Posts Tagged With: Endellion

Sibset of the Week: The Camerons

The above letter came through the letterbox today, and it promptly caused me to realise that I have never covered the names of the children of our PM.


This is especially forgetful since the family is of the London Telegraph Birth Announcement social circle, as both parents can trace their lineage back to Kings of yesteryear, and thus the names they’ve used would surely perk the interest of some of you.

Right now, David Cameron isn’t exactly a popular man and I’m not going to sit here and lecture you all about the finer details of my political stance. Suffice to say, no one likes austerity.

David Cameron married Samantha Sheffield in 1996, and they went on to have a total of four children together:

Ivan Reginald Ian (b. 2002, d. 2009)

Nancy Gwen Beatrice (b. 2004)

Arthur Elwen (b. 2006)

Florence Endellion Rose (b. 2010)

Most of you will by now be aware of the name of their youngest child, but I think the names of their other children are equally lovely. I’ll admit that even I am surprised by how popular the name Nancy is – she was at #135 in 2011 in England&Wales.

Categories: Sibset of the Week | Tags: , , , , , , , , , | 2 Comments

How Do You Say That?

So, what with the free time I found myself with yesterday I ended up filming a part.II to that name pronunciations video I posted a few weeks ago now. The last one was more of an anecdotal-spontaneous thing, whereas this one is a little more focused.

Names Covered (In Order):

Ghislaine, no rank

Usage: French

Meaning: pledge

Eluned, #4012 – 5 births

Usage: Welsh

Meaning: image, iconic beauty

Endellion, no rank

Usage: Cornish

Meaning: fire soul (disputed, see vid), [very] full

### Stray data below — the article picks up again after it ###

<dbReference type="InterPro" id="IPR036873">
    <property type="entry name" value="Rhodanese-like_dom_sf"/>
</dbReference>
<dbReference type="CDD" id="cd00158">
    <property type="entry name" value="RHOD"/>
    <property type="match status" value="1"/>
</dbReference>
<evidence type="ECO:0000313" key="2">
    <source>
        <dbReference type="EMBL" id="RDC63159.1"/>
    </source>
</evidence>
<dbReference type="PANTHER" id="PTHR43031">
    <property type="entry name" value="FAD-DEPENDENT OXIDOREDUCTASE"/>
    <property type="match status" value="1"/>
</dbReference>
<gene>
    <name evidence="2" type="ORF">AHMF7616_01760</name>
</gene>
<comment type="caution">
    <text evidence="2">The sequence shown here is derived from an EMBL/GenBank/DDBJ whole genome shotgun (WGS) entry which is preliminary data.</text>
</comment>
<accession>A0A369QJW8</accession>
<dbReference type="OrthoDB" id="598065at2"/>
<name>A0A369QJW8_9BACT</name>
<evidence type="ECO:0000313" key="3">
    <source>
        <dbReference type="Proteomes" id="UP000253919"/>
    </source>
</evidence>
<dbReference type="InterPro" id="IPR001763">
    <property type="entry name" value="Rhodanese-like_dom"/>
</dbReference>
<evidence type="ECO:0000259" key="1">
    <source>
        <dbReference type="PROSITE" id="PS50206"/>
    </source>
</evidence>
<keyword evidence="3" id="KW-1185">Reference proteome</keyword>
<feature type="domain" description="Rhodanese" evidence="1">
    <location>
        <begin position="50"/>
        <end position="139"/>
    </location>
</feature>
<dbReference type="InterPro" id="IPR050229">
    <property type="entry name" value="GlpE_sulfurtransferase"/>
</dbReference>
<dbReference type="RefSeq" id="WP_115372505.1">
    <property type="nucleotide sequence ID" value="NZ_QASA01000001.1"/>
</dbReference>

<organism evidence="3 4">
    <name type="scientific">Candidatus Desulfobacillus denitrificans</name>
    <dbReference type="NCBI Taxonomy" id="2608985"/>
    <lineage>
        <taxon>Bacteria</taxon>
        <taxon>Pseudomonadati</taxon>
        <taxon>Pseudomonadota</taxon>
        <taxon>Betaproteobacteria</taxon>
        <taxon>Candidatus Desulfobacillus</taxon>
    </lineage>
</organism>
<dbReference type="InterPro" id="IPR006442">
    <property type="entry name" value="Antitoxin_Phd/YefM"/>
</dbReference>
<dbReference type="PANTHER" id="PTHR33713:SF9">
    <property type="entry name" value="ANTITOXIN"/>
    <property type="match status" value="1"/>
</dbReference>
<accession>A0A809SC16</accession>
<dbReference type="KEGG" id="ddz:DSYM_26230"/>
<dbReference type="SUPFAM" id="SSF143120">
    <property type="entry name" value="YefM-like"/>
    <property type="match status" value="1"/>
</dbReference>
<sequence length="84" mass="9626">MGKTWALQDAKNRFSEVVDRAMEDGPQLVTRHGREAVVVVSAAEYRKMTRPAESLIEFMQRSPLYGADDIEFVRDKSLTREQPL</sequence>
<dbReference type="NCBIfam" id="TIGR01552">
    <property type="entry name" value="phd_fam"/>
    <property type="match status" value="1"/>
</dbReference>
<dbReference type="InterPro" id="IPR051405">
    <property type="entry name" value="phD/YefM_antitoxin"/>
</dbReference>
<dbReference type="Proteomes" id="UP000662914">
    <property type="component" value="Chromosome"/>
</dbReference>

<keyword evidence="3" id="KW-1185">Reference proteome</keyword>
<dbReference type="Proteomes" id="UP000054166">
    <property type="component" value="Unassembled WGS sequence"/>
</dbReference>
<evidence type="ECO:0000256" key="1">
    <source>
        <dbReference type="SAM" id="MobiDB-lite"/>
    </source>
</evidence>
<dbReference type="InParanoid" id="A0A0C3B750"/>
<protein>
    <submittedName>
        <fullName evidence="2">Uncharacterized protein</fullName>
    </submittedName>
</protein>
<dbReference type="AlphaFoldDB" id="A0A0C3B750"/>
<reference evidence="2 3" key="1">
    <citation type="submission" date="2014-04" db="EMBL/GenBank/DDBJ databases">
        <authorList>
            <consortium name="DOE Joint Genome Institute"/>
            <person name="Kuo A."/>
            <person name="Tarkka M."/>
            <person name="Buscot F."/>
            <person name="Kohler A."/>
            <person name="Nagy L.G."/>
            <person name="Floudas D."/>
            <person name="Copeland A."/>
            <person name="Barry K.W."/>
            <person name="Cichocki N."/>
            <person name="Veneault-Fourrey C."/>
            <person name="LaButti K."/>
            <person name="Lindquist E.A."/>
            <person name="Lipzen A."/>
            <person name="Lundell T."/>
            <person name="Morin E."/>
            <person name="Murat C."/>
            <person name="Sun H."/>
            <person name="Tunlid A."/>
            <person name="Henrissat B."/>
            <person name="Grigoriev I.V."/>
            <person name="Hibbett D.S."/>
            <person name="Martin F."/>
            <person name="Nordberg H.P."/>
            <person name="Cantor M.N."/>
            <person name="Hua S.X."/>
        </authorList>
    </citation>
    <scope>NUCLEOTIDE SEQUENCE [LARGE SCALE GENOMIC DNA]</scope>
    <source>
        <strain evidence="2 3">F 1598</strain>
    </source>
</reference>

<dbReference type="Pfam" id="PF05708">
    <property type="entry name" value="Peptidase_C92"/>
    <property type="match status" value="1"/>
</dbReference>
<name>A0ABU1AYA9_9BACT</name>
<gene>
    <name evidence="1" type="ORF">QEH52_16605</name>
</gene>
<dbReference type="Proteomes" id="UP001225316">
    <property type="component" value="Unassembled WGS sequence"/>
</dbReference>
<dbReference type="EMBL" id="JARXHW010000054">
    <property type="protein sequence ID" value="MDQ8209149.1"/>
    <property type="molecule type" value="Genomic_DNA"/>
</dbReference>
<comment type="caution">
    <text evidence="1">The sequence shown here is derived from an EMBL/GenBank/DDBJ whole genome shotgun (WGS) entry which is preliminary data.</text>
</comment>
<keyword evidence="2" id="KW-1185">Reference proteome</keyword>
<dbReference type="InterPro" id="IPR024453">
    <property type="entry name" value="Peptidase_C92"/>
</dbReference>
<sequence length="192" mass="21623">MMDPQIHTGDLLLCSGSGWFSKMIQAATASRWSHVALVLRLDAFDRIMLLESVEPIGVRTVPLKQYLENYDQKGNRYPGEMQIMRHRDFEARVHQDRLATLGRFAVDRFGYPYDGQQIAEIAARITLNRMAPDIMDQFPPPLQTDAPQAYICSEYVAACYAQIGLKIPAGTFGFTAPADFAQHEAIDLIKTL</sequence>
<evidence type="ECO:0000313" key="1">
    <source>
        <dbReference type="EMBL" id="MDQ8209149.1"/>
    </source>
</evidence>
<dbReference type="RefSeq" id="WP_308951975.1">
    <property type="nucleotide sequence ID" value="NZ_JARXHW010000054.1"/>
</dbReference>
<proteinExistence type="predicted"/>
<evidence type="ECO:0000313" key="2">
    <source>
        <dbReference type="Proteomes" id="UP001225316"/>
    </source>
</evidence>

Françoise, no rank

Usage: French

Meaning: frenchman

Schuyler, no rank

Usage: English

Meaning: from a Dutch surname, meaning scholar

Horatio, #2036 – 10 births

Usage: Italian/English

Meaning: Italian form of Horace. Potentially comes from the Latin hora, meaning hour.

Aneurin, #1109 – 24 births/Aneirin, #2199 – 9 births

Usage: Welsh

Meaning: Could derive from the Latin honorius, thus mean honour.

Joachim, #1724 – 13 births

Usage: Biblical/Hebrew

Meaning: YAHWEH will establish

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Dragonfly, from

One of the names to watch at the moment is Lily. Not so much watch, as to charge after at full speed. She’s popular, really popular – at #4 in England&Wales in 2010 and odds are she’ll rise further.

Part of Lily’s success not only comes from the multiple ways people are finding to spell her, or the dozens of combinations, but the fact that she can also work as a  nickname, whilst not technically being one. We’re thinking Lillian and Lilith as key examples of Lily’s nickname career. but it’s not just Lil- names that could shorten to Lily.

1. Callista/Callisto

Callista is a slight variant of Callisto, which comes from Greek and means most beautiful. My sister openly disagrees with me putting both of these names on this list, insisting that Lola is a better short form to consider, but I think the option of Lily is there should you wish to have the option.

2. Cecily

Perhaps Cecelia and Cecilia apply here too, but Cecily ends exactly the same way as Lily does so she gets full honours. The name Cecily was the usual form of the name in English in the Middle Ages. The name derives from the Roman name Caecilius, which means blind.

3. Endellion/Eulalie

I just couldn’t decide between these two E- names, so they share a spot on the list. Endellion is a Cornish pick championed by David and Samantha Cameron, and the name of a once obscure saint. The father of St. Endellion is usually listed as St. Brychan, who reportedly had as many as two dozen offspring.

Eulalie is a charming French name I’m seeing more and more mentioned by many. Indeed, and rather aptly, she means well spoken. Like Endellion, the name Eulalie also has connections to a saint of Spanish origins from circa the 4th century.

4. Libellule/Lullaby

The two wordy names of the list have joined forces for the purposes of this list, since I wasn’t convinced on either of them initially. Libellule is a French word meaning dragonfly, whilst Lullaby is the dreamy sister of Reverie.

5. Romilly

A French origin place name currently catching many a parent-to-be eyes. This name also has history of being both a male name and a surname; a Welsh painter by the name Augustus John welcomed a son named Romilly in 1906, whilst Emma Thompson welcomed daughter Gaia Romilly in 1999. The origins of the name Romilly remain undetermined.

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